Sponsored by: Boone County AR Beekeepers Assoc.
Interested in keeping Honeybees?
Guest Speaker: James Rhein
Beekeepers on site to answer questions
Beehives and Components on display
When: Saturday, March 23, 2019
Time: 9:00am – 4:00pm
Where: North Arkansas District Fair Grounds
1400 Fairgrounds Road, Harrison AR
(1ST EXHIBIT BUILDING)
Event: FREE & Open to the public
Reserve your seat by calling Boone Co. Extension @ 870.741.6168
For more information call Sandra Center @ 870.426.4214 or 870.577.1782 Or email firstname.lastname@example.org Boone County, Arkansas Beekeepers Association
Buffalo Point Campground: Sites with water, electric, flush restrooms, and showers will be $30, from $22, per night for up to six people.
Steel Creek, Kyle’s Landing, Ozark, Tyler Bend Campground (all sites), $20, from $12 – $16, a night for up to 6 people.
Steel Creek Horse Camp up to four stock animals are allowed.
- Buffalo Point Campground walk-in tent sites (with water and flush restrooms, showers at Tyler Bend and Buffalo Point): from $12 and $16 to $20 a night for up to 6 people.
- Carver and Rush campgrounds: Primitive sites (with water, without flush restrooms) is $16, it was $12, a night for up to 6 people.
- Buffalo Point and Tyler Bend Group Sites: The fee structure has been revised for group campsites to a flat rate of $50 per group per night (up to 25 people per site), it was $3 per person.
- Erbie (including 5 group sites), Woolum, South Maumee, and Spring Creek will continue to allow free camping where no amenities are provided.
Pavilions fees will remain:
- $25 for the Ozark Pavilion for the day.
- $50 for the Tyler Bend Pavilion and Buffalo Point Pavilions for the day.
There is a 50 percent discount for campsite fees for Interagency Senior and Access pass cardholders.
More than 70 contributors to the Buffalo River Foundation’s Roberts Tract Campaign recently gathered at the trailhead on the South Maumee Road to hike two miles of the Buffalo River Trail (BRT).
Read More from the Harrison Daily Times – Click Here
PONCA – The National Park Service will close the Lost Valley Road and day-use area on Monday, Dec. 10, for a 10-week-long improvement project that will relocate a portion of Lost Valley Road, parking area, and trailhead out of the immediate flood zone of Clark Creek. The purpose of this project is to provide safe vehicular access to the Lost Valley Trailhead while minimizing adverse impacts to Clark Creek, the Buffalo River and the surrounding environment.
Lost Valley is a point of interest located at the western end of Buffalo National River near the town of Ponca. It is one of the most popular destinations at Buffalo National River, receiving about 77,000 visitors per year. The Lost Valley area features a heavily used hiking trail, picnic area, amphitheater, pavilion and restrooms.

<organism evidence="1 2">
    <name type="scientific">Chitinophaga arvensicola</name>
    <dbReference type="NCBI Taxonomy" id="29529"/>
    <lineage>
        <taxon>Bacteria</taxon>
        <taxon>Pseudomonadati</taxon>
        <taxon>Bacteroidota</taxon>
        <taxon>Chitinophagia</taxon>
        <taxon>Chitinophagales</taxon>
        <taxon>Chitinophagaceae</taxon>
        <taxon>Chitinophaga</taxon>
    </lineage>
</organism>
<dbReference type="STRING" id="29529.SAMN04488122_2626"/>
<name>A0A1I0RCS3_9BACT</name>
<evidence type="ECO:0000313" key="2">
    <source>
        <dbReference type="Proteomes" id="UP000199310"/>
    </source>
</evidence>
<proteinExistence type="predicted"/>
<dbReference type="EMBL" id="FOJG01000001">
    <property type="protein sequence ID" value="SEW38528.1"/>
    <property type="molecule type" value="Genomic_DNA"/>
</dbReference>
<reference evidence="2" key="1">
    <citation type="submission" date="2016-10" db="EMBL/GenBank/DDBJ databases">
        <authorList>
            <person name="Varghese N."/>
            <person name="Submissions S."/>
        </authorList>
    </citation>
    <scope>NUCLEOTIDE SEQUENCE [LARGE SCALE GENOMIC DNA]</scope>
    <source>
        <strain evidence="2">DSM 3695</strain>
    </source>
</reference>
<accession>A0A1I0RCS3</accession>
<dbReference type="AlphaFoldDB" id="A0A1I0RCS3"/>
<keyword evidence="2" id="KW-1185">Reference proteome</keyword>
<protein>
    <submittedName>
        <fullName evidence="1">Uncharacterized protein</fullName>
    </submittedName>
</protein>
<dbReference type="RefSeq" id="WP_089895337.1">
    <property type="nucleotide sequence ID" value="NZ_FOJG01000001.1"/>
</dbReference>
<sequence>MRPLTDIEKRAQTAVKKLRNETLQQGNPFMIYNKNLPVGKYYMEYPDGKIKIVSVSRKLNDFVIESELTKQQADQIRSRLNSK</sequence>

Elk Watching | Buffalo River National Park Region
Our Friend Bill Bowden reports on one of Arkansas’ favorite Fall activities
ARKANSAS SIGHTSEEING: In fall, shy elk draw crowds along two state highways
Grazing herds prime-time viewing
By Bill Bowden, Arkansas Democrat Gazette
Posted: September 23, 2018 at 5:30 a.m.
Updated: September 24, 2018 at 4:30 a.m.
Blake Bowers of Conway helps his son Jordan, 4, adjust his binoculars Saturday while Bella Bowers, 5, already has the Boxley Valley elk in sight from the back seat.
PONCA — Autumn in Arkansas means football, fall foliage and the rutting of the elk.
Every fall, elk watchers travel to Boxley Valley, along Arkansas highways 43 and 21 in Newton County, where herds of elk shed their fear of humans and graze in the open pastures along the road at dawn and dusk.
Click to Read More
When Joyce Kilmer wrote “I think that I shall never see a poem lovely as a tree,” his often quoted and sometimes parodied verse failed to mention the captivating colors of fall foliage.
Making up for that omission each autumn is the Arkansas Department of Parks and Tourism, which provides ample online details updated weekly on the development of arboreal hues across the Natural State. Travel Deals
The report, updated each Friday, indicates that the turning of the leaves is in progress but not yet at its prime. More rain would help foliage to brighten. The peak color periods are estimated to be as follows:
Buffalo National River Partners and Boone County Library present C.D. Scott, BNR Biologist: “Spring and Summer Visitors, Neo-Tropical Birds in the BNR and How IBA Designation will Help Them” Tuesday, Sept. 26, 5:30 p.m.
The Buffalo National River: More than just a Canoeist’s Paradise
As a former outfitter on the Buffalo National River, I can fondly recall a number of memorable incidents over the years. Our modest operation was located at Silver Hill, not much more than a wide spot on U.S. Highway 65 a few miles north of Marshall in Searcy County, and we’d host guests from all over the country. My favorite goes back to the time a middle-aged couple from Louisiana walked through the front door and asked about a canoe trip. They’d arrived on a perfect spring morning in late May, a day with fluffy white clouds floating across a brilliant blue sky, temperatures in the mid-70s, and low humidity. And the water conditions were ideal.
Neither of our guests had been canoeing before and were eager to give it a try. Read the full article